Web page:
Keywords: Anthropocene; Business and Society scholarship; efficiency; short termism; inequality; realignment of business
The Business and Society (BAS) discourse has come a long way over the past four decades. It has sought to find a place for social responsibility of business organizations, an understanding of nature as part of the business environment, and articulate the role that businesses can play in the progress of communities. Many corporations are doing many good and socially responsible things that deserve to be reported and acknowledged, as they do in corporate sustainability reports.
However, most companies that are sensitive to and aware of environmental challenges, are still working within the narrow eco-efficiency paradigm – that is, willing to undertake sustainability programs to save costs and leverage that investment for branding and PR purposes. They issue informative and sometimes simply slick “sustainability reports” each year expressing business commitment to social and ecological wellbeing. However, during the past half century of corporate environmentalism, on the whole the natural environment, earth systems, and climate systems have fared rather poorly, under pressure from human social and economic activities and impacts. Therefore, the main challenge for BAS scholars now is to figure out how to bring our economies in better balance with nature.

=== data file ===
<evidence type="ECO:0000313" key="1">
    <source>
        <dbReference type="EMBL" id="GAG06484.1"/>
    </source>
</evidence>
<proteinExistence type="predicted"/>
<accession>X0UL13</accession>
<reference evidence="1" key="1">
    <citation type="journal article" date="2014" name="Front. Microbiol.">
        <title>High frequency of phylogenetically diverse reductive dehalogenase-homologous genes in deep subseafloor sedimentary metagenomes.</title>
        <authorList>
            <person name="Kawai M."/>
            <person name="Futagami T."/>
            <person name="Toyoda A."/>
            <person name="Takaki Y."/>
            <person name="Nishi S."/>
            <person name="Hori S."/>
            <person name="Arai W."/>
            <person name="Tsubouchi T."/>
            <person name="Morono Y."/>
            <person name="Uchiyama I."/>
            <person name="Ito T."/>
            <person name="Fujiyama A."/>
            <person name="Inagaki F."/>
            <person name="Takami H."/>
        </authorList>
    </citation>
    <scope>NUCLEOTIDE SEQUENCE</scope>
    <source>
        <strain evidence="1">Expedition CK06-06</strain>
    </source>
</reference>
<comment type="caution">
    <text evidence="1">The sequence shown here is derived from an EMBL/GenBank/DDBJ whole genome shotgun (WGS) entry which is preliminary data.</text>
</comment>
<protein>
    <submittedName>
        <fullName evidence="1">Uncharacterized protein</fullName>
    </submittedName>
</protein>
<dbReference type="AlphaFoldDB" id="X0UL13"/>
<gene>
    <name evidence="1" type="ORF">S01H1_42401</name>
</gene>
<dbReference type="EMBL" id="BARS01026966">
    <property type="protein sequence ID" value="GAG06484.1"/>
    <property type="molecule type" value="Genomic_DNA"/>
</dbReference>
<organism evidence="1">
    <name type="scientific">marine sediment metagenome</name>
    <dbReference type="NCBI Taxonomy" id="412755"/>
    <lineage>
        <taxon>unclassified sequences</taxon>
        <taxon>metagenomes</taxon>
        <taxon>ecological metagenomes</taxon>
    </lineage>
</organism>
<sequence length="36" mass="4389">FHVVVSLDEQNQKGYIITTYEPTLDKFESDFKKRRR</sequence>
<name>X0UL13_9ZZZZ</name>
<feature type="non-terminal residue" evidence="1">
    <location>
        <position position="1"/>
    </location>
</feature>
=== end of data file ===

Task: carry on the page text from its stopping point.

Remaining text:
This chapter aims to help redirect BAS scholarship to embrace the unprecedented challenges of the Anthropocene era including climate collapse and ecological breakdown. The existential risk presented by the new reality of the Anthropocene requires a radical rethinking of the purpose of business and its dominating working models.